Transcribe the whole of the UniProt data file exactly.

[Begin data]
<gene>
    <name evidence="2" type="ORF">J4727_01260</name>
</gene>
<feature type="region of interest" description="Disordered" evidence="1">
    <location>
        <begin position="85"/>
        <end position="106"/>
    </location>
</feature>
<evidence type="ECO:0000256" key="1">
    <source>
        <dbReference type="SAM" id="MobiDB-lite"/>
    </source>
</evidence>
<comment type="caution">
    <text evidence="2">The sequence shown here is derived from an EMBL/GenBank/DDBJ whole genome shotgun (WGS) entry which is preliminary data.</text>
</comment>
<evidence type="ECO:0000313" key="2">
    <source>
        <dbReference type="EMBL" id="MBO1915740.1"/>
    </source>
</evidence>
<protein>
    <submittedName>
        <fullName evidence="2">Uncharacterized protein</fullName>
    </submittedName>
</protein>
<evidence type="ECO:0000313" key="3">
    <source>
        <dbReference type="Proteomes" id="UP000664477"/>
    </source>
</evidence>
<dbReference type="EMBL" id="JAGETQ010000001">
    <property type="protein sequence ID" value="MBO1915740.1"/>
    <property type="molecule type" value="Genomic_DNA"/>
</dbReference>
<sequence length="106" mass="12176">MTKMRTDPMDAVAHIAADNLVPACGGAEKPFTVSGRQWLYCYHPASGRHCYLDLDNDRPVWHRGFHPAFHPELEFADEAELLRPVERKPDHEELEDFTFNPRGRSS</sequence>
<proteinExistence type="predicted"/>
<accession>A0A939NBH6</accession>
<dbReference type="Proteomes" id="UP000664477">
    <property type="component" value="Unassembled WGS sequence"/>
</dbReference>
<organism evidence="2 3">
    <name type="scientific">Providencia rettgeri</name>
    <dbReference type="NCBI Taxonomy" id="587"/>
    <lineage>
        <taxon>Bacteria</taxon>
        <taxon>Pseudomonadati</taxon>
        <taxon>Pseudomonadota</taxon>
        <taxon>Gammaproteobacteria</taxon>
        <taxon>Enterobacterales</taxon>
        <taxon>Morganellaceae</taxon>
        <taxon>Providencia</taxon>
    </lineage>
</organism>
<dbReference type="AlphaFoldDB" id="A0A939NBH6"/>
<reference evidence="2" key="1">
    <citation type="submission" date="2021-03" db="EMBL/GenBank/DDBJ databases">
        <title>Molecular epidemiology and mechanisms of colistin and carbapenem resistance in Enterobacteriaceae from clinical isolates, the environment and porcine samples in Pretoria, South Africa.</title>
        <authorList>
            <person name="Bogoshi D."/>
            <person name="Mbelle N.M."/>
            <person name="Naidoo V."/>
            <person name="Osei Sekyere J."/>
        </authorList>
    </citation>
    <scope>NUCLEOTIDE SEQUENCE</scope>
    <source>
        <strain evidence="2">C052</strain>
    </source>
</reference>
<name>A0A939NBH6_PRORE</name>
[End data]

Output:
<gene>
    <name evidence="2" type="ORF">J4727_01260</name>
</gene>
<feature type="region of interest" description="Disordered" evidence="1">
    <location>
        <begin position="85"/>
        <end position="106"/>
    </location>
</feature>
<evidence type="ECO:0000256" key="1">
    <source>
        <dbReference type="SAM" id="MobiDB-lite"/>
    </source>
</evidence>
<comment type="caution">
    <text evidence="2">The sequence shown here is derived from an EMBL/GenBank/DDBJ whole genome shotgun (WGS) entry which is preliminary data.</text>
</comment>
<evidence type="ECO:0000313" key="2">
    <source>
        <dbReference type="EMBL" id="MBO1915740.1"/>
    </source>
</evidence>
<protein>
    <submittedName>
        <fullName evidence="2">Uncharacterized protein</fullName>
    </submittedName>
</protein>
<evidence type="ECO:0000313" key="3">
    <source>
        <dbReference type="Proteomes" id="UP000664477"/>
    </source>
</evidence>
<dbReference type="EMBL" id="JAGETQ010000001">
    <property type="protein sequence ID" value="MBO1915740.1"/>
    <property type="molecule type" value="Genomic_DNA"/>
</dbReference>
<sequence length="106" mass="12176">MTKMRTDPMDAVAHIAADNLVPACGGAEKPFTVSGRQWLYCYHPASGRHCYLDLDNDRPVWHRGFHPAFHPELEFADEAELLRPVERKPDHEELEDFTFNPRGRSS</sequence>
<proteinExistence type="predicted"/>
<accession>A0A939NBH6</accession>
<dbReference type="Proteomes" id="UP000664477">
    <property type="component" value="Unassembled WGS sequence"/>
</dbReference>
<organism evidence="2 3">
    <name type="scientific">Providencia rettgeri</name>
    <dbReference type="NCBI Taxonomy" id="587"/>
    <lineage>
        <taxon>Bacteria</taxon>
        <taxon>Pseudomonadati</taxon>
        <taxon>Pseudomonadota</taxon>
        <taxon>Gammaproteobacteria</taxon>
        <taxon>Enterobacterales</taxon>
        <taxon>Morganellaceae</taxon>
        <taxon>Providencia</taxon>
    </lineage>
</organism>
<dbReference type="AlphaFoldDB" id="A0A939NBH6"/>
<reference evidence="2" key="1">
    <citation type="submission" date="2021-03" db="EMBL/GenBank/DDBJ databases">
        <title>Molecular epidemiology and mechanisms of colistin and carbapenem resistance in Enterobacteriaceae from clinical isolates, the environment and porcine samples in Pretoria, South Africa.</title>
        <authorList>
            <person name="Bogoshi D."/>
            <person name="Mbelle N.M."/>
            <person name="Naidoo V."/>
            <person name="Osei Sekyere J."/>
        </authorList>
    </citation>
    <scope>NUCLEOTIDE SEQUENCE</scope>
    <source>
        <strain evidence="2">C052</strain>
    </source>
</reference>
<name>A0A939NBH6_PRORE</name>